Dewey was a capable enough performer that in 1924 he was booked for a solo performance in the cultural heart of America. In the audience was the noted music critic Deems Taylor. Taylor commented upon what he perceived as Dewey's contrived emotional stage effects, but this flaw was dwarfed by a more essential one: suffering from laryngitis, Dewey's voice totally shut down halfway through the program. A thoroughly mortified Dewey was forced to take stock of his career, and as a second choice he decided to pursue a law degree. Columbia University of the 1920's enjoyed a plethora of great legal minds, and even the frustrated singer came to develop a passion for law and the potential theatrics of the courtroom.
Dewey's rapid ascent through the law profession was abetted by two factors: his labors on behalf of New York City's struggling Republican party, and the patronage of George Z. Medalie, who would become Dewey's legal and political rabbi. Medalie, a major character in this treatment, enjoyed a thriving private law practice, but he was drafted for one of the city's frequent, and usually unsuccessful, forays against organized crime, which literally held New York in a stranglehold in the 1920's and 1930's.
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4 of 5 people found the following review helpful By Lehigh History Student VINE VOICE on August 2, 2008
Format: Hardcover
Thomas Dewey is one of the forgotten figures in American politics and is explored thoroughly in this book. Dewey built his career the old fashioned way through legal victory and gang busting of the mob. More interesting than the presidential runs is actually his work at developing early thorough investigation techniques coupled with accounting strategies. These early years developed an end to the prohibition era and foreshadowed the rise of the methodical calculating man that would become the guiding light of the Republican Party.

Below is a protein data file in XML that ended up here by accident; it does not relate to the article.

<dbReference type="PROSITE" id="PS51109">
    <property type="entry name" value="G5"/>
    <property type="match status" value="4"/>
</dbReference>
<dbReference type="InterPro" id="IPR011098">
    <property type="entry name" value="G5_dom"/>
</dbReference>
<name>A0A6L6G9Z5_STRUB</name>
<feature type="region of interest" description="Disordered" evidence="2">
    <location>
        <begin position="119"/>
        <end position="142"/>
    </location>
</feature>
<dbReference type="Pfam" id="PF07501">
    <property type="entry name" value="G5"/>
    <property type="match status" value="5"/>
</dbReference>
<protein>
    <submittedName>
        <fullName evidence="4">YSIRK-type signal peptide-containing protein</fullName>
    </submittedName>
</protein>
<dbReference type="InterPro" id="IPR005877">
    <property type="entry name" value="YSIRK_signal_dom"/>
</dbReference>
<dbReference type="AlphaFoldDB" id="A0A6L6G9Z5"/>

Dewey ran for office and failed for a variety of reasons each time. Although coming close to defeating Truman the second time it was a lost cause due to the publics perception of him. He was seen as stiff and unfeeling and the votes always shifted around him. While he was not the warmest candidate he was a great political operator who understood the system. He gathered as many votes as he did through his sheer political brilliance. He became the antithesis of Robert Taft who typified the isolationist branch of the Republican Party. Dewey became the internationalist branch espousing the UN and fighting against communism through economic expansion. While still a part of the Republican Party at the time he represented what his party would become under Eisenhower and develop into under Reagan. The isolationist branch weakened as time went on. (For more on Taft read Mr. Republican by James Patterson). Although unsuccessful as a presidential candidate he was an excellent governor and had the support of the people there. He kept excess funds from the World War II years and used them to develop transportation and help to alleviate crisis following the war.